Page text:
which is a matter of attitude formation. Related to light products.M. R. it represents the importance of taste related to food in general and light products in particular.Jacques Viaene and Xavier Gellynck Consumer behaviour towards light products in Belgium British Food Journal 99/3 [1997] 105–113 Triandis. M. Nebraska Symposium on Motivation. attitudes and interpersonal behavior”. This willingness to change behaviour in turn is determined by facilitating conditions. Food Acceptability. nutrition and health. in Howe. In terms of “light products”. Facilitating conditions also determine people’s habits. University of Reading. and Pangborn. H. sub-cultures and family A . Department of Food Science and Technology. (1980). [ 113 ] . University of Nebraska Press. Tuorila. salty and fatty foods”. medical and dietetic advice. habits concern the satisfaction of food intake patterns and whether or not one regularly eats at home.C.H. and the threat to health of obesity or being significantly overweight. (1988).). 267-79. it consists of moral feelings that lead people to renounce light products. Demographic factors influence all five of the basic influencers. major role is played by the overall “picture” people have of food. H. Related to food. In the context of light products. in Thomson. NB. In the research under consideration. These five basic influencers determine willingness to change behaviour. emotions and moods. such topics as consumers’ definition of the word “light” and the rational objectives of consuming light products are involved. “Values. 4 Moral or ethical components deal with people’s personal way of life and the rules imposed on and by oneself. It refers to the exercise of personal control over the quantity of food consumed. “Behavioural models in the prediction of consumption of selected sweet. 5 Behavioural control components include the extent to which people experience difficulties in managing their personal behaviour. It refers to the ability of someone to maintain a proper weight. Lincoln. 2 Affective components represent people’s feelings. (Ed.).E. including reference groups. Reading. it refers to social influencers inciting people to try a product for the first time. information sources and information processing. 3 Social components refer to the impact of the cultural environment and factors that influence social controls. and behaviour itself. Appendix. pp. (Ed. which refer to such environmental stimuli as product availability. D. as well as willingness to change behaviour through habits and facilitating conditions. Detail of the Triandis (1980) model The perceived threats to human health are classifiable into five influencers or components: 1 Cognitive components relate to consumer knowledge. persuasive information.M.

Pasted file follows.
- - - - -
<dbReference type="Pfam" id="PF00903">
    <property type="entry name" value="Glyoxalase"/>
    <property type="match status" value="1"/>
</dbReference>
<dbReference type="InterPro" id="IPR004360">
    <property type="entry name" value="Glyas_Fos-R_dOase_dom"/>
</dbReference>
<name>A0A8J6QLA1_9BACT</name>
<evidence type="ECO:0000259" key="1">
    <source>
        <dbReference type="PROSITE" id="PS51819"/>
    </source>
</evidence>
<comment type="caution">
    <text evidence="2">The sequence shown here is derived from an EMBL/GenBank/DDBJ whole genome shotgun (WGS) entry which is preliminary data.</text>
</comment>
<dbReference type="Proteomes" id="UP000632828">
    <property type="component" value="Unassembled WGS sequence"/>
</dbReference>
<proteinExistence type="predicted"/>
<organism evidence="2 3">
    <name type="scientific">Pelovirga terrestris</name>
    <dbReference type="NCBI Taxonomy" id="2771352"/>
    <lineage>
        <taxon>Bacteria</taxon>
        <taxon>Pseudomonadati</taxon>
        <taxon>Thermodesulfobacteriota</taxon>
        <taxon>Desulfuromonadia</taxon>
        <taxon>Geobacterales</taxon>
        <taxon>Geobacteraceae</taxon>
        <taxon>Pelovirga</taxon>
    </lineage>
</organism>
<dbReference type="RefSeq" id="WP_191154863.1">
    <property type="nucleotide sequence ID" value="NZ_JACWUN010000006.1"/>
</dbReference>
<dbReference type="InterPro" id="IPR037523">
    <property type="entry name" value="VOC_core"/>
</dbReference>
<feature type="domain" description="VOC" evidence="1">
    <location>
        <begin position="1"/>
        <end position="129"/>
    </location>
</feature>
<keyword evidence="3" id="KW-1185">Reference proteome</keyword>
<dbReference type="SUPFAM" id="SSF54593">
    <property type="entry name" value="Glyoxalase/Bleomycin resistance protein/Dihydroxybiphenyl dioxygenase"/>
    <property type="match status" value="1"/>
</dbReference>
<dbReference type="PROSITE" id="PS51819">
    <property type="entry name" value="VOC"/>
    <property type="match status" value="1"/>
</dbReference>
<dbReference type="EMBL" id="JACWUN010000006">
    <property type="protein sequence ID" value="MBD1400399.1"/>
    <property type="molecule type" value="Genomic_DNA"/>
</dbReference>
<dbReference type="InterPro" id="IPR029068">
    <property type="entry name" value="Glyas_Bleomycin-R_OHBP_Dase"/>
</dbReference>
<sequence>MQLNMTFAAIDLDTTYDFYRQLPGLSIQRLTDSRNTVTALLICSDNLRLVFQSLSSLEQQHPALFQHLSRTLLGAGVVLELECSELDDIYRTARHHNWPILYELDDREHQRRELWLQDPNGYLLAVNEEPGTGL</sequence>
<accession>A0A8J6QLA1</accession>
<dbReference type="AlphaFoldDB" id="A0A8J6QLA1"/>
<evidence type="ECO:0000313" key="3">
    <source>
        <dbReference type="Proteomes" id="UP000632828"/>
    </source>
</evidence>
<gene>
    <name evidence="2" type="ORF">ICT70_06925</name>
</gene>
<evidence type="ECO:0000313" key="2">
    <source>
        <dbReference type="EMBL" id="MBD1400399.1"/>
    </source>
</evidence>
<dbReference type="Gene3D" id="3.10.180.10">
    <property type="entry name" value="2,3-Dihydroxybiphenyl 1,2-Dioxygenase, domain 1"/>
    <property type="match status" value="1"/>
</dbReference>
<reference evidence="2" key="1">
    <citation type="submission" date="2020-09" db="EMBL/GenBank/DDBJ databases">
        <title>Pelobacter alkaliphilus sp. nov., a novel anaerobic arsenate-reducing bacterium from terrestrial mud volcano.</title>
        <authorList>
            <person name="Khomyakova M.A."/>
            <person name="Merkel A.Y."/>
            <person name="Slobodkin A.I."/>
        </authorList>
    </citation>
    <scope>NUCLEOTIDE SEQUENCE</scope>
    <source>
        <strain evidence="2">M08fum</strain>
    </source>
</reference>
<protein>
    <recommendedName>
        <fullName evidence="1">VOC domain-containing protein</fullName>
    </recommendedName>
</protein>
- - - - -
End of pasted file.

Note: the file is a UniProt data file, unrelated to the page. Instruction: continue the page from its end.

You're Reading a Free Preview

Download
scribd
/*********** DO NOT ALTER ANYTHING BELOW THIS LINE ! ************/ var s_code=s.t();if(s_code)document.write(s_code)//-->